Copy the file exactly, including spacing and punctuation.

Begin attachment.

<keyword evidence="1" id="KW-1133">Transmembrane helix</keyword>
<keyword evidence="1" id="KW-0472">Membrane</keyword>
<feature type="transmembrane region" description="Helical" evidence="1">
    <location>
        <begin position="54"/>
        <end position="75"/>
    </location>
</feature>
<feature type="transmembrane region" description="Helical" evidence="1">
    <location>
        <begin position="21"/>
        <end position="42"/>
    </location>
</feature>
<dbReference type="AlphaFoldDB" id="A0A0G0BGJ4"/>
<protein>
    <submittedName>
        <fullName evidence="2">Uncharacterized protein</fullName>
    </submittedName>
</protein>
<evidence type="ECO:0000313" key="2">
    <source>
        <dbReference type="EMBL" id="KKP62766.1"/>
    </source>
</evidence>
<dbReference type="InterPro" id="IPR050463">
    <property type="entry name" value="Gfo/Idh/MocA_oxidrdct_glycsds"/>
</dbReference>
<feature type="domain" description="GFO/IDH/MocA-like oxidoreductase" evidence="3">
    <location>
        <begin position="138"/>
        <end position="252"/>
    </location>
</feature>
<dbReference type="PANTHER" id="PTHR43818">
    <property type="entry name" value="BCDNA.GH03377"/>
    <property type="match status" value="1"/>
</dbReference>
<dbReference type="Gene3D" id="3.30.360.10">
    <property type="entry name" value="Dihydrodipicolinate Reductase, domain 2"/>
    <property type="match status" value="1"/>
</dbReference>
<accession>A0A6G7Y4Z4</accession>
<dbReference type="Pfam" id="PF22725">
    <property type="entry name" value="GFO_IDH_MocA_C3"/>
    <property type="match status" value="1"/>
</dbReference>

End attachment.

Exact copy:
<keyword evidence="1" id="KW-1133">Transmembrane helix</keyword>
<keyword evidence="1" id="KW-0472">Membrane</keyword>
<feature type="transmembrane region" description="Helical" evidence="1">
    <location>
        <begin position="54"/>
        <end position="75"/>
    </location>
</feature>
<feature type="transmembrane region" description="Helical" evidence="1">
    <location>
        <begin position="21"/>
        <end position="42"/>
    </location>
</feature>
<dbReference type="AlphaFoldDB" id="A0A0G0BGJ4"/>
<protein>
    <submittedName>
        <fullName evidence="2">Uncharacterized protein</fullName>
    </submittedName>
</protein>
<evidence type="ECO:0000313" key="2">
    <source>
        <dbReference type="EMBL" id="KKP62766.1"/>
    </source>
</evidence>
<dbReference type="InterPro" id="IPR050463">
    <property type="entry name" value="Gfo/Idh/MocA_oxidrdct_glycsds"/>
</dbReference>
<feature type="domain" description="GFO/IDH/MocA-like oxidoreductase" evidence="3">
    <location>
        <begin position="138"/>
        <end position="252"/>
    </location>
</feature>
<dbReference type="PANTHER" id="PTHR43818">
    <property type="entry name" value="BCDNA.GH03377"/>
    <property type="match status" value="1"/>
</dbReference>
<dbReference type="Gene3D" id="3.30.360.10">
    <property type="entry name" value="Dihydrodipicolinate Reductase, domain 2"/>
    <property type="match status" value="1"/>
</dbReference>
<accession>A0A6G7Y4Z4</accession>
<dbReference type="Pfam" id="PF22725">
    <property type="entry name" value="GFO_IDH_MocA_C3"/>
    <property type="match status" value="1"/>
</dbReference>